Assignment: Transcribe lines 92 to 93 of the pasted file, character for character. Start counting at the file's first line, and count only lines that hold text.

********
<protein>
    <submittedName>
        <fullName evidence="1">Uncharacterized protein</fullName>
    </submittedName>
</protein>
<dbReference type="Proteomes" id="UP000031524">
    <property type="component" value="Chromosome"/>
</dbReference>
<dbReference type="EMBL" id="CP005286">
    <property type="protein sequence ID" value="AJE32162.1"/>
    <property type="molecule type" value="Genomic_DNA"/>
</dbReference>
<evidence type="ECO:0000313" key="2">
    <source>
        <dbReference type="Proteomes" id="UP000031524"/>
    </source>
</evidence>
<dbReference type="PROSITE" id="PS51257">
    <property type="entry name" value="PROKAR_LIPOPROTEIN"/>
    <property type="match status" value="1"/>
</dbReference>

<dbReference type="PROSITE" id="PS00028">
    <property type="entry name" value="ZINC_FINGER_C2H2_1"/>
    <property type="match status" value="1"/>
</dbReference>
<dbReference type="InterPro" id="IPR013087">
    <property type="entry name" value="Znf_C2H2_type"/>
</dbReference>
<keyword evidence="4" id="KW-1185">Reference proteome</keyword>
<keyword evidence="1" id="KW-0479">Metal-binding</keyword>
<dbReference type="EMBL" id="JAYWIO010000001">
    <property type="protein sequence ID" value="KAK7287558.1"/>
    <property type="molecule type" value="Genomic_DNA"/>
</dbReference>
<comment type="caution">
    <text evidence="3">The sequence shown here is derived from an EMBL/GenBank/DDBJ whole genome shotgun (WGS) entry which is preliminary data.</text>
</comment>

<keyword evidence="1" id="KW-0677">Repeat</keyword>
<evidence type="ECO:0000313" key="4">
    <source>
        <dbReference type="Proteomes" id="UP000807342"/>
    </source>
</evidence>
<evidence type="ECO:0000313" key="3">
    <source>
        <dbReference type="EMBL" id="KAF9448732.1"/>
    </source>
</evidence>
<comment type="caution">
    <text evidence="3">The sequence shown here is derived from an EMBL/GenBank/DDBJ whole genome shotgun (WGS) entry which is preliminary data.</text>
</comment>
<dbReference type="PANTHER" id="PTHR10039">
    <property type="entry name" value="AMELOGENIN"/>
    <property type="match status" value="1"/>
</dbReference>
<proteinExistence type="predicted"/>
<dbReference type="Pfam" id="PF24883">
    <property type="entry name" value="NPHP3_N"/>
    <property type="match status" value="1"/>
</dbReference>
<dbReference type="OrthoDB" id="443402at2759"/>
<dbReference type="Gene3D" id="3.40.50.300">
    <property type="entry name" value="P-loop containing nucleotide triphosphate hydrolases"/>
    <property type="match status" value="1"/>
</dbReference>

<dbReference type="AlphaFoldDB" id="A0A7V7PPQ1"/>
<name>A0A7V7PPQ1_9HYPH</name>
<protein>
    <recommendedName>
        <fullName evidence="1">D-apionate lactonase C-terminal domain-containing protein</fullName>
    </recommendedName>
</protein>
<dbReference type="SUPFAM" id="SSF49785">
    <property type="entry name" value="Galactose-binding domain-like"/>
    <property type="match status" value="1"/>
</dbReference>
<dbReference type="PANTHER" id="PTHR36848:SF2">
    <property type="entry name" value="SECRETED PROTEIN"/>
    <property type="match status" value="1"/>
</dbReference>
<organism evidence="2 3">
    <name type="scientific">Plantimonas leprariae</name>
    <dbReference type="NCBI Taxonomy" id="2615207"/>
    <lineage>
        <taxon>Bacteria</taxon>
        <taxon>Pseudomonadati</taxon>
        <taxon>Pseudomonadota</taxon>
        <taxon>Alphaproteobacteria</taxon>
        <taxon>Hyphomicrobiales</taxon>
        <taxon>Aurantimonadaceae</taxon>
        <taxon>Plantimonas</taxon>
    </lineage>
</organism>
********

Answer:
    </lineage>
</organism>